Group lending appears sound in theory, but the real life consequences aren’t so cut and dry. My organization had to drop group loans after two years, because we realized we were ripping the community apart. When someone’s neighbor didn’t repay, she and the rest of the group were liable and harassed the neighbor. Some of this was warranted when they weren’t repaying on purpose, but the overall effect was a negative impact on the community. We switched to individual loans, but this didn’t stop other groups from forming with other local MFIs. I would frequently hear complaints about a few specific people in the community who joined multiple groups and repaid on none of them. Others felt cheated because one member was eligible for a higher amount than they were. Luckily it never came to violence, but I can’t say the same for other community groups out there in the world.
Some of these differences hinge on social settings, but a number of issues also depend on how each member of the group runs their business. The third defining characteristic of an MFI is the menu of complementary services they offer the client. These programs are specifically to support loan use and repayment amongst the community and help them run their businesses. Whereas a bank might expect a client to have an education and good credit, a rag-picker in Bangladesh might have neither. Hence, MFIs offer training courses, business consulting services, and networking opportunities to assist low-income households in starting their business. This also ensures the MFI can influence the client to spend the money wisely.
We ran annual events, for example, where clients could come and learn about basic financial concepts that would help them in their every day lives. Our ‘Money Games’ allowed clients to practice keeping records of their sales and preparing for unexpected shocks to their income. At the same time, we did ‘Business Plan Competitions’, where competitors trained with us for an entire week to complete a template for their business idea. The winners with the best plans received the seed capital to start their venture.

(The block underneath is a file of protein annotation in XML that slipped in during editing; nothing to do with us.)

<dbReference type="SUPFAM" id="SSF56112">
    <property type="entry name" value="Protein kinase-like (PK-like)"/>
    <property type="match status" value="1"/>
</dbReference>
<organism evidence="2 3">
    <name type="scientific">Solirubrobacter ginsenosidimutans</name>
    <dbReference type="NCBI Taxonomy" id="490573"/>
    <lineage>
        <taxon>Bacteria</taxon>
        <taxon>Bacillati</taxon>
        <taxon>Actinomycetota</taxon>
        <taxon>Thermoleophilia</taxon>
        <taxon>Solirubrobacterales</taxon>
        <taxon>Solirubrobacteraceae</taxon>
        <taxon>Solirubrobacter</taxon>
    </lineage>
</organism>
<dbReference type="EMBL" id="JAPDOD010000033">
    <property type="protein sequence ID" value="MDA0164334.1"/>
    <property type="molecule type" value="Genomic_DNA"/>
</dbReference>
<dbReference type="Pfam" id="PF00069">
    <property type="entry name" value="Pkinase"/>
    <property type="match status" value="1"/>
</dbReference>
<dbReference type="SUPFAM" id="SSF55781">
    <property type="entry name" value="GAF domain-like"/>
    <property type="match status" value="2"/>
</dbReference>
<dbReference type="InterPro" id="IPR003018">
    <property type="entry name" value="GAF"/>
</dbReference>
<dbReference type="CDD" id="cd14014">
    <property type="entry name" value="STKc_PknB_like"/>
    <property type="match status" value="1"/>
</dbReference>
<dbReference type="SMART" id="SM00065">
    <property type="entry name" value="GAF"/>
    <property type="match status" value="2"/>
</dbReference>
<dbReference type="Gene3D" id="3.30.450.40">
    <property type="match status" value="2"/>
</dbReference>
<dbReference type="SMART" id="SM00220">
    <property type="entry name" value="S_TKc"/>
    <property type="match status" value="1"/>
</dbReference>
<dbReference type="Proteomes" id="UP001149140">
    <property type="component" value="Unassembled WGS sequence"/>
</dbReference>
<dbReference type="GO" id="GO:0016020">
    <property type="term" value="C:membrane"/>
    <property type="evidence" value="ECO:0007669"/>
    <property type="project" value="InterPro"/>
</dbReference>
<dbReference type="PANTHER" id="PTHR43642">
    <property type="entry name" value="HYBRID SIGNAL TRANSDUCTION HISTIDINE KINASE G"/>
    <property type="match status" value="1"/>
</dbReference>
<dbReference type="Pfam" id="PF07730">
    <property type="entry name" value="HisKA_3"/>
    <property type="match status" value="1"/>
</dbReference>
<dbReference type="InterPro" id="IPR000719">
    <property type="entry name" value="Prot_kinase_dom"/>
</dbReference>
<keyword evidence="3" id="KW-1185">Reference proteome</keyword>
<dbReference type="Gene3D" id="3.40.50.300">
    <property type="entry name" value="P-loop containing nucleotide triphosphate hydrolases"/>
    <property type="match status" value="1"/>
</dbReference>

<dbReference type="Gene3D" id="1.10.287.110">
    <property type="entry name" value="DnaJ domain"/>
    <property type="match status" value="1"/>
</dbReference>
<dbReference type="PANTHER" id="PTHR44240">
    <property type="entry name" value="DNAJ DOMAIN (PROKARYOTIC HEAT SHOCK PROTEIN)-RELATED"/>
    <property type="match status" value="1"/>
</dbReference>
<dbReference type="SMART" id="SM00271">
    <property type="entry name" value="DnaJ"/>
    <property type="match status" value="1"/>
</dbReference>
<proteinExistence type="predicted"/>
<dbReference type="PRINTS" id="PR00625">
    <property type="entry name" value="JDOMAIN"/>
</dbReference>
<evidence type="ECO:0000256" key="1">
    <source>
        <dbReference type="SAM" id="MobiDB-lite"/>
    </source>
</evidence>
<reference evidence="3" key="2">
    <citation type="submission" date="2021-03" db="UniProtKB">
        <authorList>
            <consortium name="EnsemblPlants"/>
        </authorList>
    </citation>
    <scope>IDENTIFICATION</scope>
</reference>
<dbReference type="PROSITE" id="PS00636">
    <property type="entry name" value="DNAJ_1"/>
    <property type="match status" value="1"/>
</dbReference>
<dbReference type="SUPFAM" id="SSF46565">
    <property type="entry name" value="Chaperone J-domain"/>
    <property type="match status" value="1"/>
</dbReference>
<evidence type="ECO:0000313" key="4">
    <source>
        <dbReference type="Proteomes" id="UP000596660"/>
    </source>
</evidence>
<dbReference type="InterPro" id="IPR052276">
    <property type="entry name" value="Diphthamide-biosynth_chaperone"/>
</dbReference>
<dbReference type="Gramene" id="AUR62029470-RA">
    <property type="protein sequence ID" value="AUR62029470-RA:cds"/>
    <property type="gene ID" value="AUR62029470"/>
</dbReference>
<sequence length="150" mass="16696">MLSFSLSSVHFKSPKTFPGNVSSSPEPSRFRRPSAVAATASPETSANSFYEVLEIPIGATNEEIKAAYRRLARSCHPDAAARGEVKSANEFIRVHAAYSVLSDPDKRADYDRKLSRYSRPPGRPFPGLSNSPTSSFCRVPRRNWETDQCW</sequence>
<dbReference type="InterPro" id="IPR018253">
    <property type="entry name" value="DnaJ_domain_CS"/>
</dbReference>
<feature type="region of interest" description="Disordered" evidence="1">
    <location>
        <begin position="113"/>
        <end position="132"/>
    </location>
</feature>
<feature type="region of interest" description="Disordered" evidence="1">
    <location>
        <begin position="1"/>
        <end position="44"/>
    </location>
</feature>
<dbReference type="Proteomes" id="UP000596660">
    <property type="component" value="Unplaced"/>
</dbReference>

In all fairness, there is still a lot in microfinance worthy of criticism. Many irresponsible MFIs will charge clients exorbitant interest rates as high as 400 percent, because their for-profit status got the better of them or they’re simply cheating their illiterate customers. Some lenders pit groups against each other and take physical collateral nonetheless. I knew a woman who lost all her weekly earnings, her stove, and five family TVs to an MFI before she could pay them off. In addition, too many MFIs worry about their bottom line and counting arrears rather than supporting their clients with additional services. We can’t say that microfinance is the silver bullet to end poverty, because we can’t say we know how to fully regulate its ethical boundaries. However, we do understand it as an industry that filled a void for the unbanked lower-income societies around the world. Its unique features are at least worth refining to better our grassroots lending initiatives.
About the Author
Jeff works on the ethical considerations of economic development and cash aid programs around the world. He currently works in Honduras, supporting local community projects through micro-finance and holds two degrees in Philosophy and International Affairs.